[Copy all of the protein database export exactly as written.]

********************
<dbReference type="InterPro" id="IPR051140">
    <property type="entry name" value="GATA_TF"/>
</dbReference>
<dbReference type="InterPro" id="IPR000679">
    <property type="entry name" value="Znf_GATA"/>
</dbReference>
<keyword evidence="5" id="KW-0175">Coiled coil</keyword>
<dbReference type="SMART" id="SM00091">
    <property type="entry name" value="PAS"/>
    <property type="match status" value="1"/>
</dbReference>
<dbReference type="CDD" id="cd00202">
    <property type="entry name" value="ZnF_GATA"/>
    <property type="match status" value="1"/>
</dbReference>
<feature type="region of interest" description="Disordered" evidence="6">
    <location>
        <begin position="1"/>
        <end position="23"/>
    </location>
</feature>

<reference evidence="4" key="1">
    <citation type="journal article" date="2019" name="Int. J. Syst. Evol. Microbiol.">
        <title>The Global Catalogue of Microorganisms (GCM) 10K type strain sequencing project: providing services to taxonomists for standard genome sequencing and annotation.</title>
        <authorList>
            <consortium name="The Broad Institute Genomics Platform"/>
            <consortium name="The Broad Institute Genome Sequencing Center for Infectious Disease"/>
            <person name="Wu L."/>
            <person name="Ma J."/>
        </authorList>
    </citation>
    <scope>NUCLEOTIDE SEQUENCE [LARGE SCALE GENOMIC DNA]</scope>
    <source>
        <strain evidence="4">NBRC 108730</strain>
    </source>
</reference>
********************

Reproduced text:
<dbReference type="InterPro" id="IPR051140">
    <property type="entry name" value="GATA_TF"/>
</dbReference>
<dbReference type="InterPro" id="IPR000679">
    <property type="entry name" value="Znf_GATA"/>
</dbReference>
<keyword evidence="5" id="KW-0175">Coiled coil</keyword>
<dbReference type="SMART" id="SM00091">
    <property type="entry name" value="PAS"/>
    <property type="match status" value="1"/>
</dbReference>
<dbReference type="CDD" id="cd00202">
    <property type="entry name" value="ZnF_GATA"/>
    <property type="match status" value="1"/>
</dbReference>
<feature type="region of interest" description="Disordered" evidence="6">
    <location>
        <begin position="1"/>
        <end position="23"/>
    </location>
</feature>

<reference evidence="4" key="1">
    <citation type="journal article" date="2019" name="Int. J. Syst. Evol. Microbiol.">
        <title>The Global Catalogue of Microorganisms (GCM) 10K type strain sequencing project: providing services to taxonomists for standard genome sequencing and annotation.</title>
        <authorList>
            <consortium name="The Broad Institute Genomics Platform"/>
            <consortium name="The Broad Institute Genome Sequencing Center for Infectious Disease"/>
            <person name="Wu L."/>
            <person name="Ma J."/>
        </authorList>
    </citation>
    <scope>NUCLEOTIDE SEQUENCE [LARGE SCALE GENOMIC DNA]</scope>
    <source>
        <strain evidence="4">NBRC 108730</strain>
    </source>
</reference>